Summary: To understand God’s plan for marriage we must learn that: 1. It is a place where we learn about commitment. 2. It is a place where we learn about forgiveness and grace. 3. It is a place where we learn how to give honor. 4. It is a place where we experi
Perhaps you have seen some of the billboards that have appeared around major cities lately. They are simple messages from God. One reads: “Have You Read My #1 Best Seller? There Will Be a Test. – God” Others say things like: “My Way Is the Highway. – God”, and “Will The Road You’re on Get You to My Place? – God” But one that was sure to grab the attention of a lot of people said, “Loved the Wedding, Invite Me to the Marriage. – God” This morning I want to talk about inviting God into your marriage. It is important that you purposely invite God to come into your marriage relationship. It makes a difference. You are either cooperating with God’s plan for marriage or fighting it, and it is important for you to find God’s plan. Finding God’s plan allows you to enjoy your marriage, and fighting it leads to an unfulfilling relationship.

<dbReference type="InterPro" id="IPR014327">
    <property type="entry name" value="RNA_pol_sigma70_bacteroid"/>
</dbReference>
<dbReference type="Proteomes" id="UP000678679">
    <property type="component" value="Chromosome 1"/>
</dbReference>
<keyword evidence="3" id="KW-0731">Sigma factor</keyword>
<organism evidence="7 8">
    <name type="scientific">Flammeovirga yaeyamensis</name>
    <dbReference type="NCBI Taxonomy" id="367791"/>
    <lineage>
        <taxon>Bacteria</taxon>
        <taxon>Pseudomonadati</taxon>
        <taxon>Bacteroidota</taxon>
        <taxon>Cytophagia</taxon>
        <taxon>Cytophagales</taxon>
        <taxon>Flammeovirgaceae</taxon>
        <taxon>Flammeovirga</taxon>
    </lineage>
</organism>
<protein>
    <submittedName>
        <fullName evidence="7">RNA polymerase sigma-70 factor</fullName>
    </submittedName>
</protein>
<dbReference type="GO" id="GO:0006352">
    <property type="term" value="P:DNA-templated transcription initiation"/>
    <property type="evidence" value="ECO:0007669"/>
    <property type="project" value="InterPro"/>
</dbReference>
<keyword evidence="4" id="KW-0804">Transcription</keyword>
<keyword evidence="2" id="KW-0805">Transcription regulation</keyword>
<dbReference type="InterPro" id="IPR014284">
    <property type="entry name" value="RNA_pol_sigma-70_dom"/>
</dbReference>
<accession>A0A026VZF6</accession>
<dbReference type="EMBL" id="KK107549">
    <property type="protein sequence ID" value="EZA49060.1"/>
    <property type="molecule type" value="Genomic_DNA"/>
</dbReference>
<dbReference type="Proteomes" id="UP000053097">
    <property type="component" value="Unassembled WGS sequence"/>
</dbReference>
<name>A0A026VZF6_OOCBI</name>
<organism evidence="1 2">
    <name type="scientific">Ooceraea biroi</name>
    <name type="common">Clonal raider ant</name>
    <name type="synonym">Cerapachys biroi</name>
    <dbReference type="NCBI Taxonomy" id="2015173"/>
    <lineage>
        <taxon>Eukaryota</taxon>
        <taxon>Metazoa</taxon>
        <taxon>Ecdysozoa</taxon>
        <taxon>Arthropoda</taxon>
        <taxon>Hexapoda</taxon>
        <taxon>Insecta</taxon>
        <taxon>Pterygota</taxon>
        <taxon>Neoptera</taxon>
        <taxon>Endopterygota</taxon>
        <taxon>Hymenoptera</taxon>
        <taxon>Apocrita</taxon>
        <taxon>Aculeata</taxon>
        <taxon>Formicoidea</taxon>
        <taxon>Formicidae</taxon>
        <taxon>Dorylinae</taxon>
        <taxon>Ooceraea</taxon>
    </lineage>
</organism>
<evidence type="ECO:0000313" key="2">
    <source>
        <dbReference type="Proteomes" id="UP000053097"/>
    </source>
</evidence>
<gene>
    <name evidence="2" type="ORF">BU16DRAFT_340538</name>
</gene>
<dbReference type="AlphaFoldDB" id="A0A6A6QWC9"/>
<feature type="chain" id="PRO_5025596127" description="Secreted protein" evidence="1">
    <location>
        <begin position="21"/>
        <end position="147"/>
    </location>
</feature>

How do you find God’s plan for your marriage? It comes by understanding his purpose for marriage. First of all, to understand God’s plan for marriage we must understand that: It is a place where we learn about commitment. We know so little about commitment today. The number of unmarried couples living together has increased from 523,000 in 1970 to 4,236,000 in 1998. Professor Roger Rubin, a specialist in family studies at the University of Maryland, says, “We estimate that by the year 2000, half of all American adults will have had a cohabiting experience by the age of 30.” But several studies recently done in this field have found that couples who live together have an 80 percent greater chance of divorce than those who don’t, and that women who live with a man before marriage are twice as likely to experience domestic violence. A National Center for Mental Health study revealed that women who live with men they are not married to experience depression four times more than married women, and two times greater than single women. There is far more infidelity by both partners. In a survey of over 100 couples who lived together, 71 percent of the women said they would not live-in again. The Scriptures have always said what secular sociologists are only recently concluding through these studies, that living together without the commitment of marriage is not conducive to a fulfilling relationship — even if the couple eventually marries.